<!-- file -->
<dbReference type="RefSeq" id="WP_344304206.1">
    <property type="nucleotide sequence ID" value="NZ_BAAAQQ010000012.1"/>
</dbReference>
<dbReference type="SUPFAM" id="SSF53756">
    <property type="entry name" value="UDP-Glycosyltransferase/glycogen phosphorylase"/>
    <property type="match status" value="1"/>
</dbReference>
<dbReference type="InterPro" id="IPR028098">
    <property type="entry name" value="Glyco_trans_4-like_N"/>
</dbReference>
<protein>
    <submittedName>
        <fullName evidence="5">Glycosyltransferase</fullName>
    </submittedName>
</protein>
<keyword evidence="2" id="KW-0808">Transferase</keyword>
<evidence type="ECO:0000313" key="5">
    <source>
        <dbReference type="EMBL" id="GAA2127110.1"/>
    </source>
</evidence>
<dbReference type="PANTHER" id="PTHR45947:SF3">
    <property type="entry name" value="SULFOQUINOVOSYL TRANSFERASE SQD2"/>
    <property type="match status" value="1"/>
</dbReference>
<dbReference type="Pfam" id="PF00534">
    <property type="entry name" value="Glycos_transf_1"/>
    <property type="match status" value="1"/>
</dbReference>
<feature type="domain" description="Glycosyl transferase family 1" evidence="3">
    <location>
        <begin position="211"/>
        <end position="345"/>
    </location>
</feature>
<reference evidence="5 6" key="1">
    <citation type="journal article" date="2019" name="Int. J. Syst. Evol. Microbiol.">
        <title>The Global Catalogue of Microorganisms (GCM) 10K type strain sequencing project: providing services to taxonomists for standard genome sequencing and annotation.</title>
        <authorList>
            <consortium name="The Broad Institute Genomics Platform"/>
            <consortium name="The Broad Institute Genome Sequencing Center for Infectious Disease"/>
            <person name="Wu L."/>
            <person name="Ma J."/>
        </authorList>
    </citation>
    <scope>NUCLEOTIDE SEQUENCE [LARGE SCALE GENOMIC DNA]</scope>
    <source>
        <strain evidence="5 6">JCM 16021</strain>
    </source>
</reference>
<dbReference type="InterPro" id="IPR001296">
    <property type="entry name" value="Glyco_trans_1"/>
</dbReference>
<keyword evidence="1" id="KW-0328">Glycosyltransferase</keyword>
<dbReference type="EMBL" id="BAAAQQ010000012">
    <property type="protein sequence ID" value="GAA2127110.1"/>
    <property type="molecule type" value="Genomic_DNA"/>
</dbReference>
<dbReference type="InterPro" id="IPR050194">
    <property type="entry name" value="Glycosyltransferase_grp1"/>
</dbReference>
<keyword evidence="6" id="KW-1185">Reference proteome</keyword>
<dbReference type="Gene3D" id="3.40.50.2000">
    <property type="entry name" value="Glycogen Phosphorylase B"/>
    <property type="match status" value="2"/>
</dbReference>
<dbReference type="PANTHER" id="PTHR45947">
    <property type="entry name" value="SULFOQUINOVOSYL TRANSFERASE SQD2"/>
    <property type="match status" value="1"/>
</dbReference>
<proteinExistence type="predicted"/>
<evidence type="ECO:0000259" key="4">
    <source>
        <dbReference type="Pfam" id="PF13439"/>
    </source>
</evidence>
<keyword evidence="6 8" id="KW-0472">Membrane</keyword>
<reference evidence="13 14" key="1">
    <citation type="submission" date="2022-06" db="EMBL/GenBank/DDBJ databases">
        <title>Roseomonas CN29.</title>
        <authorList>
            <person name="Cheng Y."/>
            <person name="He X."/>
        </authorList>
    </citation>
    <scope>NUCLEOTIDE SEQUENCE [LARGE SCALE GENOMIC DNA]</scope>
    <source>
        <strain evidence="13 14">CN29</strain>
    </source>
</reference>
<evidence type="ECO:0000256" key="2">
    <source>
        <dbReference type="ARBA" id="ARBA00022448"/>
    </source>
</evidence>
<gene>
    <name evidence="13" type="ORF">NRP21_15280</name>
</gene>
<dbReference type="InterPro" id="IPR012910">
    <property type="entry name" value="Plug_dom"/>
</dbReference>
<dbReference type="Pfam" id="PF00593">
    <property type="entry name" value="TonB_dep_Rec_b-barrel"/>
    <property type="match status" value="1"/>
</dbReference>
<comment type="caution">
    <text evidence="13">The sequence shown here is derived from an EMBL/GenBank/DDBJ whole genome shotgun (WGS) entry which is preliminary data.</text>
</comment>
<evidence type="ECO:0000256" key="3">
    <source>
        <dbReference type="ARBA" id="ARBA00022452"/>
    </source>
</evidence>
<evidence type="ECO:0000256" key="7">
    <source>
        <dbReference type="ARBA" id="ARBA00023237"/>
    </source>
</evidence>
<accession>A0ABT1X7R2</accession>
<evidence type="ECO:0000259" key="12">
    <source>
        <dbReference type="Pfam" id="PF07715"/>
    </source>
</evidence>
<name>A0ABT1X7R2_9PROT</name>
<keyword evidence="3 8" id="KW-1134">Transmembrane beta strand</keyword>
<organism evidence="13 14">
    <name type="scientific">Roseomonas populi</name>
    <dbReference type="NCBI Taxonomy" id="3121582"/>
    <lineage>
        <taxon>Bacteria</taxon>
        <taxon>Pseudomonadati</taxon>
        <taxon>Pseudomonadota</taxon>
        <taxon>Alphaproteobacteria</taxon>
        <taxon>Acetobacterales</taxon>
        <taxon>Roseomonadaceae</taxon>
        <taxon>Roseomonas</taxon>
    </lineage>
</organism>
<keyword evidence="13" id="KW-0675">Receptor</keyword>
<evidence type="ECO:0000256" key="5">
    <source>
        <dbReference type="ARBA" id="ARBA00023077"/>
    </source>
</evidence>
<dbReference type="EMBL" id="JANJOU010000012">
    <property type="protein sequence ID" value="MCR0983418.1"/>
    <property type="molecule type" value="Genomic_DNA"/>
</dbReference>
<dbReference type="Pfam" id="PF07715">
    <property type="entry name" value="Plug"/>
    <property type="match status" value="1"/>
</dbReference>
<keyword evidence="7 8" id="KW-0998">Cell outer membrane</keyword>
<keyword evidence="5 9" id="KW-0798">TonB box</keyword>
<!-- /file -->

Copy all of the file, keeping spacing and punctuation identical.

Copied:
<dbReference type="RefSeq" id="WP_344304206.1">
    <property type="nucleotide sequence ID" value="NZ_BAAAQQ010000012.1"/>
</dbReference>
<dbReference type="SUPFAM" id="SSF53756">
    <property type="entry name" value="UDP-Glycosyltransferase/glycogen phosphorylase"/>
    <property type="match status" value="1"/>
</dbReference>
<dbReference type="InterPro" id="IPR028098">
    <property type="entry name" value="Glyco_trans_4-like_N"/>
</dbReference>
<protein>
    <submittedName>
        <fullName evidence="5">Glycosyltransferase</fullName>
    </submittedName>
</protein>
<keyword evidence="2" id="KW-0808">Transferase</keyword>
<evidence type="ECO:0000313" key="5">
    <source>
        <dbReference type="EMBL" id="GAA2127110.1"/>
    </source>
</evidence>
<dbReference type="PANTHER" id="PTHR45947:SF3">
    <property type="entry name" value="SULFOQUINOVOSYL TRANSFERASE SQD2"/>
    <property type="match status" value="1"/>
</dbReference>
<dbReference type="Pfam" id="PF00534">
    <property type="entry name" value="Glycos_transf_1"/>
    <property type="match status" value="1"/>
</dbReference>
<feature type="domain" description="Glycosyl transferase family 1" evidence="3">
    <location>
        <begin position="211"/>
        <end position="345"/>
    </location>
</feature>
<reference evidence="5 6" key="1">
    <citation type="journal article" date="2019" name="Int. J. Syst. Evol. Microbiol.">
        <title>The Global Catalogue of Microorganisms (GCM) 10K type strain sequencing project: providing services to taxonomists for standard genome sequencing and annotation.</title>
        <authorList>
            <consortium name="The Broad Institute Genomics Platform"/>
            <consortium name="The Broad Institute Genome Sequencing Center for Infectious Disease"/>
            <person name="Wu L."/>
            <person name="Ma J."/>
        </authorList>
    </citation>
    <scope>NUCLEOTIDE SEQUENCE [LARGE SCALE GENOMIC DNA]</scope>
    <source>
        <strain evidence="5 6">JCM 16021</strain>
    </source>
</reference>
<dbReference type="InterPro" id="IPR001296">
    <property type="entry name" value="Glyco_trans_1"/>
</dbReference>
<keyword evidence="1" id="KW-0328">Glycosyltransferase</keyword>
<dbReference type="EMBL" id="BAAAQQ010000012">
    <property type="protein sequence ID" value="GAA2127110.1"/>
    <property type="molecule type" value="Genomic_DNA"/>
</dbReference>
<dbReference type="InterPro" id="IPR050194">
    <property type="entry name" value="Glycosyltransferase_grp1"/>
</dbReference>
<keyword evidence="6" id="KW-1185">Reference proteome</keyword>
<dbReference type="Gene3D" id="3.40.50.2000">
    <property type="entry name" value="Glycogen Phosphorylase B"/>
    <property type="match status" value="2"/>
</dbReference>
<dbReference type="PANTHER" id="PTHR45947">
    <property type="entry name" value="SULFOQUINOVOSYL TRANSFERASE SQD2"/>
    <property type="match status" value="1"/>
</dbReference>
<proteinExistence type="predicted"/>
<evidence type="ECO:0000259" key="4">
    <source>
        <dbReference type="Pfam" id="PF13439"/>
    </source>
</evidence>
<keyword evidence="6 8" id="KW-0472">Membrane</keyword>
<reference evidence="13 14" key="1">
    <citation type="submission" date="2022-06" db="EMBL/GenBank/DDBJ databases">
        <title>Roseomonas CN29.</title>
        <authorList>
            <person name="Cheng Y."/>
            <person name="He X."/>
        </authorList>
    </citation>
    <scope>NUCLEOTIDE SEQUENCE [LARGE SCALE GENOMIC DNA]</scope>
    <source>
        <strain evidence="13 14">CN29</strain>
    </source>
</reference>
<evidence type="ECO:0000256" key="2">
    <source>
        <dbReference type="ARBA" id="ARBA00022448"/>
    </source>
</evidence>
<gene>
    <name evidence="13" type="ORF">NRP21_15280</name>
</gene>
<dbReference type="InterPro" id="IPR012910">
    <property type="entry name" value="Plug_dom"/>
</dbReference>
<dbReference type="Pfam" id="PF00593">
    <property type="entry name" value="TonB_dep_Rec_b-barrel"/>
    <property type="match status" value="1"/>
</dbReference>
<comment type="caution">
    <text evidence="13">The sequence shown here is derived from an EMBL/GenBank/DDBJ whole genome shotgun (WGS) entry which is preliminary data.</text>
</comment>
<evidence type="ECO:0000256" key="3">
    <source>
        <dbReference type="ARBA" id="ARBA00022452"/>
    </source>
</evidence>
<evidence type="ECO:0000256" key="7">
    <source>
        <dbReference type="ARBA" id="ARBA00023237"/>
    </source>
</evidence>
<accession>A0ABT1X7R2</accession>
<evidence type="ECO:0000259" key="12">
    <source>
        <dbReference type="Pfam" id="PF07715"/>
    </source>
</evidence>
<name>A0ABT1X7R2_9PROT</name>
<keyword evidence="3 8" id="KW-1134">Transmembrane beta strand</keyword>
<organism evidence="13 14">
    <name type="scientific">Roseomonas populi</name>
    <dbReference type="NCBI Taxonomy" id="3121582"/>
    <lineage>
        <taxon>Bacteria</taxon>
        <taxon>Pseudomonadati</taxon>
        <taxon>Pseudomonadota</taxon>
        <taxon>Alphaproteobacteria</taxon>
        <taxon>Acetobacterales</taxon>
        <taxon>Roseomonadaceae</taxon>
        <taxon>Roseomonas</taxon>
    </lineage>
</organism>
<keyword evidence="13" id="KW-0675">Receptor</keyword>
<evidence type="ECO:0000256" key="5">
    <source>
        <dbReference type="ARBA" id="ARBA00023077"/>
    </source>
</evidence>
<dbReference type="EMBL" id="JANJOU010000012">
    <property type="protein sequence ID" value="MCR0983418.1"/>
    <property type="molecule type" value="Genomic_DNA"/>
</dbReference>
<dbReference type="Pfam" id="PF07715">
    <property type="entry name" value="Plug"/>
    <property type="match status" value="1"/>
</dbReference>
<keyword evidence="7 8" id="KW-0998">Cell outer membrane</keyword>
<keyword evidence="5 9" id="KW-0798">TonB box</keyword>